Before coalition and Russian airstrikes began targeting facilities and transportation associated with oil production, oil generated a level of income that set Islamic State apart from any other terrorist organisation, with double the annual turnover of the next richest terrorist group, Hamas. Therefore, those opposing Islamic State have focussed on disrupting the production of oil to limit the supply they have to sell and sanctioning those buying the oil in order to limit demand. While the sanctions may prove effective against international clients, the majority of the oil is sold to local traders that are somewhat immune to sanctions. As such, the main focus remains on disrupting production.
As its oil infrastructure is targeted, Islamic State is refocussing its efforts on other sources of finance. While not believed the be directly involved in either the illicit drugs trade or people smuggling, both of these supply chains cross IS held territory in Iraq, Syria and Libya. The group is thought to be profiting by taxing the trafficking of heroin from Afghanistan, where it has been making gains from the Taliban. Every year 75 tonnes of Afghan heroin is smuggled into Iran and across Iraq and Syria before entering Turkey. The Russian Federal Drug Control Service estimates that Islamic State is making up to $1 billion a year by taxing the Afghan heroin trafficked through its territory in Iraq. The group also controls the drugs trade in parts of Libya, where it has a sizable underworld presence and is also accused of taxing the people smugglers. The trans-Sahara migrant smuggling trade along the coast of Libya is now thought to be worth $255-323 million per year, though it is not clear how much Islamic State makes from this. In Iraq and Syria, women and girls are taken from villages under IS control and given to IS fighters as gifts, forced to work in IS brothels or sold at slave auctions for around $150.
Islamic State has also institutionalised the looting of antiquities from the areas it controls. Although items deemed idolatrous or offensive to Islam are destroyed, those antiquities that survive are treated just like any other resource. Islamic State has turned pre-existing looting in these areas into a highly lucrative trade by taxing looted antiquities and controlling access to sites. It has also brought in its own archaeologists, digging teams and machinery and created ‘antiquities ministries’ and a ‘ministry for precious resources’. Artefacts from Iraq and Syria are smuggled out through Turkey or Lebanon and laundered in Switzerland or Germany before being sold in auction houses in London or New York. Iraq’s ambassador to the United Nations, Mohamed Ali Alhakim, has claimed that Islamic State is earning as much as $100 million annually from antiquities trading, though the origin of that figure is unclear. The systematic looting and trafficking of antiquities is certainly thought to have netted Islamic State tens of millions of dollars, with a Western intelligence report purportedly stating that the group earned between $22 million and $55 million a year taxing antiquities smugglers.
A lesser, though not insignificant, income stream for Islamic State is ransoms. The group captures foreign civilians – predominately journalists and aid workers – and ransoms them back to their governments. These ransom payments are irregular, but each one can be in the multi-million dollar range. In August 2014, Islamic State demanded $136 million for James Foley – the American hostage ultimately beheaded – while in January 2015, the group demanded $200 million for two Japanese hostages, who were also killed. Islamic State did take at least $20 million in ransoms in total in 2014. Sometimes, the group will set a high ransom for an individual foreigner, such as Foley, but often the group will bulk ransom a large number of Iraqis or Syrians at once. The United States and many other countries have long had an explicit and consistently applied no-ransom policy. Indeed, not paying ransoms is considered to be the best way to reduce the risk of kidnappings, as it removes the income incentive.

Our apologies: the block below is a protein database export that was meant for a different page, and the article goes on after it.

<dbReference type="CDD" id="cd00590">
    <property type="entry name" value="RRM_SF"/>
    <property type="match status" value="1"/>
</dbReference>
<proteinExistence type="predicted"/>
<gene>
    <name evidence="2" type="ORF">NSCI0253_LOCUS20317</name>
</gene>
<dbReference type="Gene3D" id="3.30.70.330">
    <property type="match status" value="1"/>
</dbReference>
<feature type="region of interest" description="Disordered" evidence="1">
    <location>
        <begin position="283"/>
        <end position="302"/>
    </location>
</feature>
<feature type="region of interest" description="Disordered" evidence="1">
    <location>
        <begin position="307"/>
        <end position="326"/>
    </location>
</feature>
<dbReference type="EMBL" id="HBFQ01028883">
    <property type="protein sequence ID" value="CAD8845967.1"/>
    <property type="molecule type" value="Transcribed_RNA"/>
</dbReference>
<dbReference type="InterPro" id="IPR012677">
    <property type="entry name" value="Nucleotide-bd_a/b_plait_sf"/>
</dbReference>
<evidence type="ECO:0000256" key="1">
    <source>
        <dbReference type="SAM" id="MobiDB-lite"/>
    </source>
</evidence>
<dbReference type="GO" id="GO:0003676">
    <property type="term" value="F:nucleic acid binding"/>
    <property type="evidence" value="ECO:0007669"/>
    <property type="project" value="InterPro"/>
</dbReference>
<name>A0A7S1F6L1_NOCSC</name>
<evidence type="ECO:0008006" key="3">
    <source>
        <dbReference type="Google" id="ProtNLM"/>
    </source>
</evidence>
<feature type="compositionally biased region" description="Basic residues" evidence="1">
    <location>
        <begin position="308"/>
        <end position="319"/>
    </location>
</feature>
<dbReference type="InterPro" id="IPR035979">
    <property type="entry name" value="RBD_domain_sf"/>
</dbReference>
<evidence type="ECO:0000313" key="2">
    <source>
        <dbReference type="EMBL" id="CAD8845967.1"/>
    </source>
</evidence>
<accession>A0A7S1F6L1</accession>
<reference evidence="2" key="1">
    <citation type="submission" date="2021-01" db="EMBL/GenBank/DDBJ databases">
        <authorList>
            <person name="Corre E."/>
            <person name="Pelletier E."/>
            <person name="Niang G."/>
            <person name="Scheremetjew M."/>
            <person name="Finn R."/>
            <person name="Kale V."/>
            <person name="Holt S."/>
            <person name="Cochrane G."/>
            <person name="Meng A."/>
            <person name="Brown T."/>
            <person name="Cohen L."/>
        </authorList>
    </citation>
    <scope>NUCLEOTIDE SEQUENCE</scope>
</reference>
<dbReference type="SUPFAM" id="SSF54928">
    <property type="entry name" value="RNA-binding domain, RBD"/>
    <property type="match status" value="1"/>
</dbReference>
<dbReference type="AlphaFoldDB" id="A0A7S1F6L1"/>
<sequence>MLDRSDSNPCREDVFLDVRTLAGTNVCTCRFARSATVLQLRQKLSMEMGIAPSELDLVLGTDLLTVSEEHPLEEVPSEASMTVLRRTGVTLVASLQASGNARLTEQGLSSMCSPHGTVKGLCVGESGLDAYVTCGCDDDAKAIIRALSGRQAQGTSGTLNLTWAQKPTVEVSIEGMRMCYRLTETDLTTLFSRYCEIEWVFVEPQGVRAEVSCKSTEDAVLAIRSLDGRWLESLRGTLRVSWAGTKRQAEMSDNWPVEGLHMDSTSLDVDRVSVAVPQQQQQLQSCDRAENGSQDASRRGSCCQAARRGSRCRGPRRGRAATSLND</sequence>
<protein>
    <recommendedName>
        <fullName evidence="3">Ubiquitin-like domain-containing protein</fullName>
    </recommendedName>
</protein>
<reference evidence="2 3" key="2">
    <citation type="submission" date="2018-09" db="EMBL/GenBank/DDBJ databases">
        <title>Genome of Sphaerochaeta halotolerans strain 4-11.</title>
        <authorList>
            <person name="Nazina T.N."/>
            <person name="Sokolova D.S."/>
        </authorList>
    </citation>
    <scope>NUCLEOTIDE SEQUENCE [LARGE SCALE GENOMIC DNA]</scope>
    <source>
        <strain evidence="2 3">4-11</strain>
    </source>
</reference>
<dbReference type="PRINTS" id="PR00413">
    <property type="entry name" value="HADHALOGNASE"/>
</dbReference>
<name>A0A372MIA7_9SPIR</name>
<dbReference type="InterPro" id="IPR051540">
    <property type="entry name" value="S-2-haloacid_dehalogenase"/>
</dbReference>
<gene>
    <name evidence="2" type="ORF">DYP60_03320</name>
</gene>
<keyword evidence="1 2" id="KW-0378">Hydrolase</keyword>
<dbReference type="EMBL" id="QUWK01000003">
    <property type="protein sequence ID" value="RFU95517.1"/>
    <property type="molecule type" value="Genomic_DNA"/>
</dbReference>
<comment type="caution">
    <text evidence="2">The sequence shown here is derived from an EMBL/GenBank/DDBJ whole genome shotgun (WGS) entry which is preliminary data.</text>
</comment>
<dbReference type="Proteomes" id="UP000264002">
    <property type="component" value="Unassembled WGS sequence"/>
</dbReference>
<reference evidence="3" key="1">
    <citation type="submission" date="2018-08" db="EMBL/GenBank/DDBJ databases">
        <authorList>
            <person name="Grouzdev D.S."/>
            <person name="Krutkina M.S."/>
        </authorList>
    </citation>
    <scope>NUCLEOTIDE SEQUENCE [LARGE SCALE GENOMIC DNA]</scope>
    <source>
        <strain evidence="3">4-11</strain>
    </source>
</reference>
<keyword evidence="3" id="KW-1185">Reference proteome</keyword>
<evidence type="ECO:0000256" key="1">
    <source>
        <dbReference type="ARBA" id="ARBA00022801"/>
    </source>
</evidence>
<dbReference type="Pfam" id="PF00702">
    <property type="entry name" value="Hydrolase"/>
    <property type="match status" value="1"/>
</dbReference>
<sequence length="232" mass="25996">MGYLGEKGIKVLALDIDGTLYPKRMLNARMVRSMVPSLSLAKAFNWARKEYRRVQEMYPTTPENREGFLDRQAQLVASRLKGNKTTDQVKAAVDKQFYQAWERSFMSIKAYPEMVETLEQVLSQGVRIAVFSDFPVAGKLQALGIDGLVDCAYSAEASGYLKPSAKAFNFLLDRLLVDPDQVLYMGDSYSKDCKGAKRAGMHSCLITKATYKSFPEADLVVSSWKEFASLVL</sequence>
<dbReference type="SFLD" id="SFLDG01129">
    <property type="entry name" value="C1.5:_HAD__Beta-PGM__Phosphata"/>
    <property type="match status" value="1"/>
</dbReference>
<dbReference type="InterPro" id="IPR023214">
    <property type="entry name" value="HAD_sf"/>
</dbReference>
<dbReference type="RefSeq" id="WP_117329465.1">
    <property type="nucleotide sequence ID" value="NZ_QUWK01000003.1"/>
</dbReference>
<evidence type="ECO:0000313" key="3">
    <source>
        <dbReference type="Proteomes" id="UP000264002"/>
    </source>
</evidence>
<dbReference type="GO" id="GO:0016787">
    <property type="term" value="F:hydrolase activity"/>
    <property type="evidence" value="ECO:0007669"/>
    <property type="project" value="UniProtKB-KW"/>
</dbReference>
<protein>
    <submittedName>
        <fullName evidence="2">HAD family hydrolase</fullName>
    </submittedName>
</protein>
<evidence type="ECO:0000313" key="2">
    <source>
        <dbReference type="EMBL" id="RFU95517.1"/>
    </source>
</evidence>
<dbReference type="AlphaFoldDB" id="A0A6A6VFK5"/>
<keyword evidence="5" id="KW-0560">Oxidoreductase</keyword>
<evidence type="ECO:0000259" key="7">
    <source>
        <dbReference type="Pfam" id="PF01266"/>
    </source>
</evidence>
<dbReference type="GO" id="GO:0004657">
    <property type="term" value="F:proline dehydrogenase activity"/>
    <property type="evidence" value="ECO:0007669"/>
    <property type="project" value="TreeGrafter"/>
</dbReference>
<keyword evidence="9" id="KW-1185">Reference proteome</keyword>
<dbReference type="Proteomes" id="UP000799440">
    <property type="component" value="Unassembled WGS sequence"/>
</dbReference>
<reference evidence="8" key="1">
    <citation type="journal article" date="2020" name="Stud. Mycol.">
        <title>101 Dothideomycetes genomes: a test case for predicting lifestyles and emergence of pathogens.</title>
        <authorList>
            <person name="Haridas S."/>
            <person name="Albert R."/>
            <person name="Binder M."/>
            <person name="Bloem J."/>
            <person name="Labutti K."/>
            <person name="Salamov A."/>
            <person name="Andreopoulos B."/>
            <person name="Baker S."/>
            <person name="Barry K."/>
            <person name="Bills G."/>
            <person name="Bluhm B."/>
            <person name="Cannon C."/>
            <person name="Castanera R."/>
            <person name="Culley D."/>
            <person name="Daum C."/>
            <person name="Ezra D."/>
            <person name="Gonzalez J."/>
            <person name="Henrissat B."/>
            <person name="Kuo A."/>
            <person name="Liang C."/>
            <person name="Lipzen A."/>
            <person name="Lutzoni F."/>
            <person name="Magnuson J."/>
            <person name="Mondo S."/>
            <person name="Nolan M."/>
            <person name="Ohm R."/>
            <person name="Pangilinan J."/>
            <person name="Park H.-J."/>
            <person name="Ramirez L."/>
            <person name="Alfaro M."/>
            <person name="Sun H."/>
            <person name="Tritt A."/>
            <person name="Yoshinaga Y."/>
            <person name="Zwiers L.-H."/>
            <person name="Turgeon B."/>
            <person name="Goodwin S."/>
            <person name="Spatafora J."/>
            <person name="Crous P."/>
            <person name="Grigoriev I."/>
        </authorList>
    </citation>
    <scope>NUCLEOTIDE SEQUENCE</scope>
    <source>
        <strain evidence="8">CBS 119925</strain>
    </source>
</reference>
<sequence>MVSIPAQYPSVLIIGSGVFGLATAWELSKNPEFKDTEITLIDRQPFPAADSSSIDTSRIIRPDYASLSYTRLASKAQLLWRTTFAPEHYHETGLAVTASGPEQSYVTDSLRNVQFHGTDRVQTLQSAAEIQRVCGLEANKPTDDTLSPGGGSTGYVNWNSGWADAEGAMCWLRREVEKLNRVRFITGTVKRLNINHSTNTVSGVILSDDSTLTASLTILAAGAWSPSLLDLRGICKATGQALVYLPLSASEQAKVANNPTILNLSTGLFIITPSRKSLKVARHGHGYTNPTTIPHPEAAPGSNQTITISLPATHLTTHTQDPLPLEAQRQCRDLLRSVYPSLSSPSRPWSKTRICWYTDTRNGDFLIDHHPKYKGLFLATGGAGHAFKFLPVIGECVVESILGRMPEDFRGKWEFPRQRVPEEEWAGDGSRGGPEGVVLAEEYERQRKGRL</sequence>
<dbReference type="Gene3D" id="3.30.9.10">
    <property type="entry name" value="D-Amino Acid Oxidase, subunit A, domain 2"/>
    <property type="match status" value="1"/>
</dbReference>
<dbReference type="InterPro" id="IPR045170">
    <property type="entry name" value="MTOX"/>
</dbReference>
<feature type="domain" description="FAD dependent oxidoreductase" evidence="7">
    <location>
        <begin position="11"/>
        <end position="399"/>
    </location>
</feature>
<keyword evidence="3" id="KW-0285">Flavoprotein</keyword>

While ransoms can provide an occasional boost to the Islamic State’s finances, it is the territory that it controls that provides the group with its most secure revenue base. By holding territory in Iraq and Syria, Islamic State is able to generate considerable funds through taxes, fines and tolls. Table 2 shows some of the levels of taxation.
|Charge for truckers to transport their wares
|Tax for Christian’s living in IS territory
|50% of income
|Annual rent for a market stall
|$2.50 electricity; $1.20 water
|Street cleaning outside a shop
|2.5-10% of wealth
|Fine for smoking
|$40 (plus corporal punishment)
|Sales tax on oil sold in a market
|$1.40 per barrel
Such revenue streams are largely immune to sanctions and air strikes and provide nearly $1 billion a year. This makes the strategy used against al-Qaeda of cutting the group off from donors in the Persian Gulf largely impotent against Islamic State. One approach is to stop the group getting access to the international financial system. The problem is that Islamic State trades with others within the countries it operates, including the Kurds in Iraq and Bashar al-Assad’s government in Syria, and launders money through money-changing and transfer businesses in southern Turkey. Ultimately, until it is dislodged from the territory it controls, Islamic State will have a steady and substantial source of income as a quasi-state that will continue even if its income from transnational organised crime is cut off.